To Kill A Mocking Bird Analysis

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Both The Secret Garden and To Kill a Mocking Bird are Bildungsromane. They narrate the psychological and moral growth of two young girls, Mary Lennox and Jean Louise Finch (Scout). The Secret Garden adapts a third person omniscient point of view approach where the narrator scrutinizes the characters, and narrates the story in a way that shows the readers that she has more knowledge about characters than they have knowledge about themselves. To Kill a Mocking Bird, on the other hand, is written based on the first person point of view where Scout Finch, the protagonist is also the narrator of the novel. The grown up Scout writes the story by recalling her reminiscences and experiences that she had when she was still a young, naïve girl.
The
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By reading The Secret Garden, we witness how Mary morphs from a cantankerous, solitary and hateful mistress to a loving, forgiving and gregarious young lady. When the ten-year-old Mary Lennox is sent to Misselthwaite Manor to live with her uncle, Mr. Archibald Craven on the North York moors in Yorkshire, everybody agree that she is the most disagreeable-looking child ever seen. Her puny little body is made worse with the sour expression and petulant personality. She lives in her own world, keeping all her thoughts to herself until she discovers the secret garden in Misselthwaite Manor. When Mary finds the secret garden of the mansion, she starts a process of regeneration that heals her emotional wounds. Mary’s regeneration is her ability to build relationships with others: to become socialized. Mary develops a special bond with Martha Sowerby, the young housemaid after having numerous conversations with her. She realizes she is able to like people and likeable by others. For instance, she likes Dickon and Susan even before she meets them. She is beamed with excitement the moment Dickon tells her that he and the robin likes her. She even counts for the amount of people who …show more content…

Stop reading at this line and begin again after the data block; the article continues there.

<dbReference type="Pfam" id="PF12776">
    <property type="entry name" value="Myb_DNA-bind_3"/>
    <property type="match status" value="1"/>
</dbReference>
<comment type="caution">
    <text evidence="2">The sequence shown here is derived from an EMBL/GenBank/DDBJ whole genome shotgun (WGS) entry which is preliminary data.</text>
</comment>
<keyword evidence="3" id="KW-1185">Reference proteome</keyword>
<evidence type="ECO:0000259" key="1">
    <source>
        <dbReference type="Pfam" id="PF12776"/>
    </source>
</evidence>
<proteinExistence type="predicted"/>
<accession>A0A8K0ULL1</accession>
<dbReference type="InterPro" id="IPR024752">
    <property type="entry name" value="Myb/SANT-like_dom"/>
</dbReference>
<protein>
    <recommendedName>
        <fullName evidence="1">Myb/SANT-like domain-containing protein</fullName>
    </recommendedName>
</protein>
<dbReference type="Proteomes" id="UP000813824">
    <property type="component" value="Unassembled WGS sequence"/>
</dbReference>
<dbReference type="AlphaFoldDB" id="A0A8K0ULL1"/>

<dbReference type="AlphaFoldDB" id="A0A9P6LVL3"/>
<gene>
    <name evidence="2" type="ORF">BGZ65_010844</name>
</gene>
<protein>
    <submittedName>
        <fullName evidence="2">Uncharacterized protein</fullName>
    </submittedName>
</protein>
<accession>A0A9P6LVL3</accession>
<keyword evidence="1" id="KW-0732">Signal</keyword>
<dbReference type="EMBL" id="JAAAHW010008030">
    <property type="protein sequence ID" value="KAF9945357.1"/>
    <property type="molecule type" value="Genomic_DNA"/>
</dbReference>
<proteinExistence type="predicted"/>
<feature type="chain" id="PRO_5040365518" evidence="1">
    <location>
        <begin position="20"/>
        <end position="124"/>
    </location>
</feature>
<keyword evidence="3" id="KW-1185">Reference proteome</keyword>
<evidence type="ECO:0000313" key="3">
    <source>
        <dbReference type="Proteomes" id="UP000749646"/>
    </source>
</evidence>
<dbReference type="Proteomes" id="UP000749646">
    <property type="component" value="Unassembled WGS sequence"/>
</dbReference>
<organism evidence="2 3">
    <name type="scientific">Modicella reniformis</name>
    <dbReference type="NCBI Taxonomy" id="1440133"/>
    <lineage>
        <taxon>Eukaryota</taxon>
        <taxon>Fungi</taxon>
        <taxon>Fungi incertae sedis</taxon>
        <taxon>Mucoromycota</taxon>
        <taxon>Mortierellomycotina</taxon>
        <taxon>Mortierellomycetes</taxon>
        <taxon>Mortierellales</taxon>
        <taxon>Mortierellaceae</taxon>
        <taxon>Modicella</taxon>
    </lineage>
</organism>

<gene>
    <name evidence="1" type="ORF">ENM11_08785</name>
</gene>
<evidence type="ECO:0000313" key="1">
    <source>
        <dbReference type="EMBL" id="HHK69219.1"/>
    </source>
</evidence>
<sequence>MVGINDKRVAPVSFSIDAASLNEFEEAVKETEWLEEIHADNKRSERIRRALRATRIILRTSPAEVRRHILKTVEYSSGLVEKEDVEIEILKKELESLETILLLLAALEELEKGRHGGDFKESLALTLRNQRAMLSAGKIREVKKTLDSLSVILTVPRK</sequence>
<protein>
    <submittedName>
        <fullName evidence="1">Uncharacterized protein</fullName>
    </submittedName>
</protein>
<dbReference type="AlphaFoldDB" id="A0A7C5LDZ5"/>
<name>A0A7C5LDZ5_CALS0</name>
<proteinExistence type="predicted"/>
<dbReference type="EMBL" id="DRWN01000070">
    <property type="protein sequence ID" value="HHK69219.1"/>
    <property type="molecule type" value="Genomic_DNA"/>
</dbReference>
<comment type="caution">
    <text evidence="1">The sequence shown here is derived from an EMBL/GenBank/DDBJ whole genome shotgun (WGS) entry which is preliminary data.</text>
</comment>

However, as the time goes by, we can see that she evolves into an understanding woman who knows how to look into matters from different perspectives. As a child, she is insensitive to other’s feeling. Jem, who is four years older than her, hushes her when she insists Dill to tell her about his father even though he is reluctant. Another incident to prove her thoughtlessness is when she informs Miss Caroline that Walter is one of the Cunninghams and he is too poor to pay back anyone’s help; that’s why he rejects the quarter offered by her. From the incident of Miss Caroline warns Scout to stop learning reading and writing outside the classroom, the bluntness of her is shown. She addresses her teacher as the damn lady and at the same time, adding a new grudge against Calpurnia, who home-schools her before she attends the formal school. Her boyishness is portrayed when she describes catching Walter Cunningham in the schoolyard and rubbing his nose in the dirt gives her some

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